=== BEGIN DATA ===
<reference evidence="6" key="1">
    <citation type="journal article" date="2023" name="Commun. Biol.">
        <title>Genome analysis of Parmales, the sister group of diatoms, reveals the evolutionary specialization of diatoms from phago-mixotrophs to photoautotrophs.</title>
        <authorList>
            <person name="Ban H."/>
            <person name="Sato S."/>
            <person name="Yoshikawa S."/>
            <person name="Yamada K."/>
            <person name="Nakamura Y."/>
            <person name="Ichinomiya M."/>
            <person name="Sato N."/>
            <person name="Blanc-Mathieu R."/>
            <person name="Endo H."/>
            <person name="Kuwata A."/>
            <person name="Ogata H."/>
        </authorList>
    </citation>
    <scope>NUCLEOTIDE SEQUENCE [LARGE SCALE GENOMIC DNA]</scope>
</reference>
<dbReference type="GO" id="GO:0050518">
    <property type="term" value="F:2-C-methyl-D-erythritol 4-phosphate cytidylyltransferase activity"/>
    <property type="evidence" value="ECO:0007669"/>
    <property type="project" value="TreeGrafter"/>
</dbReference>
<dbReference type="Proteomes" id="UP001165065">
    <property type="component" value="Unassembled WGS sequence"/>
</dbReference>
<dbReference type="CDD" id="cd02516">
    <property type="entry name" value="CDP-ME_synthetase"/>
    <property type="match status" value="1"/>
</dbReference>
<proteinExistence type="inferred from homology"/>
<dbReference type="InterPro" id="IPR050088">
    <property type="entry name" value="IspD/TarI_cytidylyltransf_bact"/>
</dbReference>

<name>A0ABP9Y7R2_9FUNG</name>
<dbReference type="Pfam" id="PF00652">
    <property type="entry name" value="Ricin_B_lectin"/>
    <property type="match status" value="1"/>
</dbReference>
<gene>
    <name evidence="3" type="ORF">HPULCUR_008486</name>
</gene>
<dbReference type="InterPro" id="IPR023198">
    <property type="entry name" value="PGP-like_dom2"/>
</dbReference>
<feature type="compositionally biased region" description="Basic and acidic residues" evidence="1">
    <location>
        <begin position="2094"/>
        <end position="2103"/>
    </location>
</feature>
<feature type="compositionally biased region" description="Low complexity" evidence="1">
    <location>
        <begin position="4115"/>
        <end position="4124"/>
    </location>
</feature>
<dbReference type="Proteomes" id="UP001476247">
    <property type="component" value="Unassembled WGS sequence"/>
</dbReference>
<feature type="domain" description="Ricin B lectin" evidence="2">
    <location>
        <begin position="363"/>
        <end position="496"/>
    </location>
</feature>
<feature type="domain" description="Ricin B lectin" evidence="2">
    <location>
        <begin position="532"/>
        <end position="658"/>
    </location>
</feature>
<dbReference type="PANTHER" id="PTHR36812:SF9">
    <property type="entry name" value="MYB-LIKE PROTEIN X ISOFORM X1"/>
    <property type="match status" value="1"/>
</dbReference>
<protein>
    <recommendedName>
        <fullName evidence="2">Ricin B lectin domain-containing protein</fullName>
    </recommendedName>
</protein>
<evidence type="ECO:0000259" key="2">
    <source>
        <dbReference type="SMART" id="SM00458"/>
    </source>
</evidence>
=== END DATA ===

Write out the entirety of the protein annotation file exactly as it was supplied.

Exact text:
<reference evidence="6" key="1">
    <citation type="journal article" date="2023" name="Commun. Biol.">
        <title>Genome analysis of Parmales, the sister group of diatoms, reveals the evolutionary specialization of diatoms from phago-mixotrophs to photoautotrophs.</title>
        <authorList>
            <person name="Ban H."/>
            <person name="Sato S."/>
            <person name="Yoshikawa S."/>
            <person name="Yamada K."/>
            <person name="Nakamura Y."/>
            <person name="Ichinomiya M."/>
            <person name="Sato N."/>
            <person name="Blanc-Mathieu R."/>
            <person name="Endo H."/>
            <person name="Kuwata A."/>
            <person name="Ogata H."/>
        </authorList>
    </citation>
    <scope>NUCLEOTIDE SEQUENCE [LARGE SCALE GENOMIC DNA]</scope>
</reference>
<dbReference type="GO" id="GO:0050518">
    <property type="term" value="F:2-C-methyl-D-erythritol 4-phosphate cytidylyltransferase activity"/>
    <property type="evidence" value="ECO:0007669"/>
    <property type="project" value="TreeGrafter"/>
</dbReference>
<dbReference type="Proteomes" id="UP001165065">
    <property type="component" value="Unassembled WGS sequence"/>
</dbReference>
<dbReference type="CDD" id="cd02516">
    <property type="entry name" value="CDP-ME_synthetase"/>
    <property type="match status" value="1"/>
</dbReference>
<proteinExistence type="inferred from homology"/>
<dbReference type="InterPro" id="IPR050088">
    <property type="entry name" value="IspD/TarI_cytidylyltransf_bact"/>
</dbReference>

<name>A0ABP9Y7R2_9FUNG</name>
<dbReference type="Pfam" id="PF00652">
    <property type="entry name" value="Ricin_B_lectin"/>
    <property type="match status" value="1"/>
</dbReference>
<gene>
    <name evidence="3" type="ORF">HPULCUR_008486</name>
</gene>
<dbReference type="InterPro" id="IPR023198">
    <property type="entry name" value="PGP-like_dom2"/>
</dbReference>
<feature type="compositionally biased region" description="Basic and acidic residues" evidence="1">
    <location>
        <begin position="2094"/>
        <end position="2103"/>
    </location>
</feature>
<feature type="compositionally biased region" description="Low complexity" evidence="1">
    <location>
        <begin position="4115"/>
        <end position="4124"/>
    </location>
</feature>
<dbReference type="Proteomes" id="UP001476247">
    <property type="component" value="Unassembled WGS sequence"/>
</dbReference>
<feature type="domain" description="Ricin B lectin" evidence="2">
    <location>
        <begin position="363"/>
        <end position="496"/>
    </location>
</feature>
<feature type="domain" description="Ricin B lectin" evidence="2">
    <location>
        <begin position="532"/>
        <end position="658"/>
    </location>
</feature>
<dbReference type="PANTHER" id="PTHR36812:SF9">
    <property type="entry name" value="MYB-LIKE PROTEIN X ISOFORM X1"/>
    <property type="match status" value="1"/>
</dbReference>
<protein>
    <recommendedName>
        <fullName evidence="2">Ricin B lectin domain-containing protein</fullName>
    </recommendedName>
</protein>
<evidence type="ECO:0000259" key="2">
    <source>
        <dbReference type="SMART" id="SM00458"/>
    </source>
</evidence>